Primat der Aussenpolitik

by Henry Farrell on September 3, 2004

How is the Iraq debacle affecting Bush’s popularity? This is the subject of another “intriguing APSA paper”:, co-written by Erik Voeten and Paul R. Brewer.[1] Like most papers being presented at APSA this week, it’s a work in progress – for one thing there’s a couple of months’ more data to be collected – but it makes some very interesting arguments.

A couple of key points emerge. First, public opinion on the war is affecting Bush’s popularity – but the relationship is complicated. The paper suggests that public opinion on the war can be disaggregated into three different evaluations – (1) of whether the war was a good idea in the first place, (2) of whether the President is doing a good job in prosecuting the war, and (3) of whether the war is going well. According to the paper, evaluations of whether the war was a good idea in the first place should have the strongest relationship with Bush’s popularity. However, they’re also the most strongly rooted of the three, and thus the most difficult to change. Evaluations of whether the war is going successfully or not, are the most likely to be changed by events – but also have the weakest effect on Bush’s popularity. A 1% change in the number of respondents who think the war is going well corresponds to a.29% shift in the evaluation of Bush’s performance in Iraq, and only a .17% shift in the the number of respondents who think the war was worth it.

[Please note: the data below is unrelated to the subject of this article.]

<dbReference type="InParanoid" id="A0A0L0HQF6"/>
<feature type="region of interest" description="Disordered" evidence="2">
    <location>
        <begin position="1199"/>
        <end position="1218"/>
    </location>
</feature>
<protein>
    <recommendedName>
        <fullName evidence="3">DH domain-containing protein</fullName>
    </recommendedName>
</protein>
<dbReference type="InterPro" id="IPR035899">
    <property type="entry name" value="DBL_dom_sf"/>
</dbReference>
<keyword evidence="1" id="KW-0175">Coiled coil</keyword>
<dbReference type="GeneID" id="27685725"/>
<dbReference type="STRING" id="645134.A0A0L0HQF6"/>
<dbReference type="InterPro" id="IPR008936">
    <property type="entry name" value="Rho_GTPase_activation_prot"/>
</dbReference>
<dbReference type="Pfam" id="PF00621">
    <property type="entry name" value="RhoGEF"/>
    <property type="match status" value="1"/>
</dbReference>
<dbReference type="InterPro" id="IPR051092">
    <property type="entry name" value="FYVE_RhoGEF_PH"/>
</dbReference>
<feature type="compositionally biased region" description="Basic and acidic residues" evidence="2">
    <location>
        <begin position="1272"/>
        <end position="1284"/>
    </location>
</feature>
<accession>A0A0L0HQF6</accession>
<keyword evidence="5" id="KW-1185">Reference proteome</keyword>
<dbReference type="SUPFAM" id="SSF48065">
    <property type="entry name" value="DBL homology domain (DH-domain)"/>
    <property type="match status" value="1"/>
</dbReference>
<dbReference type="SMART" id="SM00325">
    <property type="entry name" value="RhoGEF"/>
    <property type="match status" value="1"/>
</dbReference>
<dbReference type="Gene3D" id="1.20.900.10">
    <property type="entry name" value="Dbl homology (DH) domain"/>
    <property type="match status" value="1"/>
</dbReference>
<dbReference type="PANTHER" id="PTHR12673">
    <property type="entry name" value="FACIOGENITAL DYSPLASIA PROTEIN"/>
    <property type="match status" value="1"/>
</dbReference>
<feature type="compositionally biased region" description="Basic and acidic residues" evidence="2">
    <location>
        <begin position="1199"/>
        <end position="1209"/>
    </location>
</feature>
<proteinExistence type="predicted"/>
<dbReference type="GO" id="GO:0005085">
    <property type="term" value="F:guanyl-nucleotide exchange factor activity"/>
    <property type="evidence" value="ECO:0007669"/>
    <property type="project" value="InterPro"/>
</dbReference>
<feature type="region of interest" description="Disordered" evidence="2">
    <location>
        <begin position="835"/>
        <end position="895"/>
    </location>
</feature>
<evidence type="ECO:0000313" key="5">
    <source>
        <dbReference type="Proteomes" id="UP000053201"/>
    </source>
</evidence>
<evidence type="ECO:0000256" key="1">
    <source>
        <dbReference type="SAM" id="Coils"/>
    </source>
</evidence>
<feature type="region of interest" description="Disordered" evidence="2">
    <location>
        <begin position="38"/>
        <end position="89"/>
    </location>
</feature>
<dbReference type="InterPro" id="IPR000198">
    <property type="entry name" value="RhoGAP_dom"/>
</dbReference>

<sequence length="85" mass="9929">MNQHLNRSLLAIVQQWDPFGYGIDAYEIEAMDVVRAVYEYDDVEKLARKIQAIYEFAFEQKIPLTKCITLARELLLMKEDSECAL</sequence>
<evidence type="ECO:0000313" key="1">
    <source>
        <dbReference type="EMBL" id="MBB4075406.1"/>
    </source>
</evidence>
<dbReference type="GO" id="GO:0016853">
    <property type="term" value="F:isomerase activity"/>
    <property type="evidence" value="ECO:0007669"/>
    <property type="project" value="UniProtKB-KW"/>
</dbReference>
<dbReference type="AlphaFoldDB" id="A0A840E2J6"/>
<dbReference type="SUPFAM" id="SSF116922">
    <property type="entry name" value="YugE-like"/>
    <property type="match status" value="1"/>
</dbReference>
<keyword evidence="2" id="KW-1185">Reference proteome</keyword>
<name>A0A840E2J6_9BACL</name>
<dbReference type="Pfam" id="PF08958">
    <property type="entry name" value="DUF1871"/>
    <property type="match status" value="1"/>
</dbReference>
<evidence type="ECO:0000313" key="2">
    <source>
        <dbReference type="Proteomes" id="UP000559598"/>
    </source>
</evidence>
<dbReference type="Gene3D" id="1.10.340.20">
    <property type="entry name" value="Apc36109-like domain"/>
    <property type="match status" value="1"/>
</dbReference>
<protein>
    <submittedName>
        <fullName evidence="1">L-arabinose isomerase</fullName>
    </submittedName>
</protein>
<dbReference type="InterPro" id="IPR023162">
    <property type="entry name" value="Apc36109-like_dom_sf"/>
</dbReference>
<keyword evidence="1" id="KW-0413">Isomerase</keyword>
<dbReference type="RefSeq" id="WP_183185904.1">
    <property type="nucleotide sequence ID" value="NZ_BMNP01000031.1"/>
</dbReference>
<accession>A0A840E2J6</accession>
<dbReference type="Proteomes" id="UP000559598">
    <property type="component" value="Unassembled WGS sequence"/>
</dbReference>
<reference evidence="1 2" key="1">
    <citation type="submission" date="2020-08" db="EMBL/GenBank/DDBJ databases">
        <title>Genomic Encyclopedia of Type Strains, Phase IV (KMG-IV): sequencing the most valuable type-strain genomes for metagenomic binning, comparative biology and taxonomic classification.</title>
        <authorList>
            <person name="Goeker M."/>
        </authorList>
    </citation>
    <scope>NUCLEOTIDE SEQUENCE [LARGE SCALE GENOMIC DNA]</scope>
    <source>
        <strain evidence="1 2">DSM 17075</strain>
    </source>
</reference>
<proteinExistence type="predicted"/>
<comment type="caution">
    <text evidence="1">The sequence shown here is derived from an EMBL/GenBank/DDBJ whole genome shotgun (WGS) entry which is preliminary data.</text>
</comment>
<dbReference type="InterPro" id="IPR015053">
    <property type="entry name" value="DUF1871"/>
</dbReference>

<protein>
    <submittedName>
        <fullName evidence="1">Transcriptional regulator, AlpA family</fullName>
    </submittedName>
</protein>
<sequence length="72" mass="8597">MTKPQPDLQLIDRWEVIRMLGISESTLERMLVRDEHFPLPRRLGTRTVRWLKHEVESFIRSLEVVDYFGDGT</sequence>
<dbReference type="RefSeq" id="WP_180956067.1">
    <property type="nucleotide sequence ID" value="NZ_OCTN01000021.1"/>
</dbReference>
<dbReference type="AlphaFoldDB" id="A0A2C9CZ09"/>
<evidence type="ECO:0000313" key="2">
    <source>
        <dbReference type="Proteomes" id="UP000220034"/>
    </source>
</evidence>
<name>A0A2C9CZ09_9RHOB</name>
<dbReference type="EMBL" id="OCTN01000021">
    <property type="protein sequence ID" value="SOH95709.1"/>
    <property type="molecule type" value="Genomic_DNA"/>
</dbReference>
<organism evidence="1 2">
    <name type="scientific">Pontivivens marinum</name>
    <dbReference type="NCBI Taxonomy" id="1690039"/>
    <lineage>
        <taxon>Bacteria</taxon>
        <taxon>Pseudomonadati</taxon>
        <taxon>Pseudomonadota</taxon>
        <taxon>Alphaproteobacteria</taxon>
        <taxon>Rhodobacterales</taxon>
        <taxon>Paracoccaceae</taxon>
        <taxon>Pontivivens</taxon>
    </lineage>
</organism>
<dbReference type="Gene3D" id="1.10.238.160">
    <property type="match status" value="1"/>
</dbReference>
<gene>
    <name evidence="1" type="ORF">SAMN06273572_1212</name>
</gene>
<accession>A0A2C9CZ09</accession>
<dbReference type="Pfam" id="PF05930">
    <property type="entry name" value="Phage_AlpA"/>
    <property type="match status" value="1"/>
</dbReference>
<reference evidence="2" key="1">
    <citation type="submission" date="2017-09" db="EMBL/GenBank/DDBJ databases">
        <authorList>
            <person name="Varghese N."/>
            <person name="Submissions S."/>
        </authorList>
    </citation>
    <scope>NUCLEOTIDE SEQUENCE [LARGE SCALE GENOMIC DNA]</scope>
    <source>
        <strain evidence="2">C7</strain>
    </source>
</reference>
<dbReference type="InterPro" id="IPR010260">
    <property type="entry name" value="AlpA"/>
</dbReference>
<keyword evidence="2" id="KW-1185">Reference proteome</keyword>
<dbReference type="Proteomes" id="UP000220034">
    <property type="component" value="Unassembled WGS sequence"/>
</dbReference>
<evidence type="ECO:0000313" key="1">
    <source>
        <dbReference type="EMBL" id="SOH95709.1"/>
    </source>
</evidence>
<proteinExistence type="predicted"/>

The data suggest that there is a strong relationship between support for the war and Bush’s approval rating. A 1% increase in support for the war equates to a .74% increase in Bush’s approval rating (and vice versa). However, support for the war seems perhaps to be becoming less important in relative terms – there is some tentative evidence suggesting that economic confidence is now becoming an increasingly important influence on Presidential approval ratings.

The paper is an empirical investigation rather than a political brief, but it’s hard to avoid the temptation of trying to draw political lessons from it. First, it suggests that the war is hurting Bush’s popularity – but that in order to really make substantial gains, the Democrats would have to convince waverers not only that the war is going badly, but that it was a misconceived project in the first place. Given the rather remarkable level of cognitive dissonance that many war supporters seem prepared to tolerate, this is a tall order. However, as Erik and Paul note, a major event in the war could have quite substantial positive or negative consequences for Bush’s support. Second, while the war is still a key political issue driving support (or the lack of it) for the administration, the economy may be starting to play a more important role. Structural explanations of public opinion have their limitations of course – they can’t capture the more evanescent political controversies that may affect elections. Even so, there’s good reason to believe that the war and the economy are going to continue to have a powerful effect on people’s voting intentions – and on current form, that can’t be good news for Bush.

fn1. Full disclosure – Erik is a colleague of mine at GWU and a grad-school mate of Kieran and Eszter’s.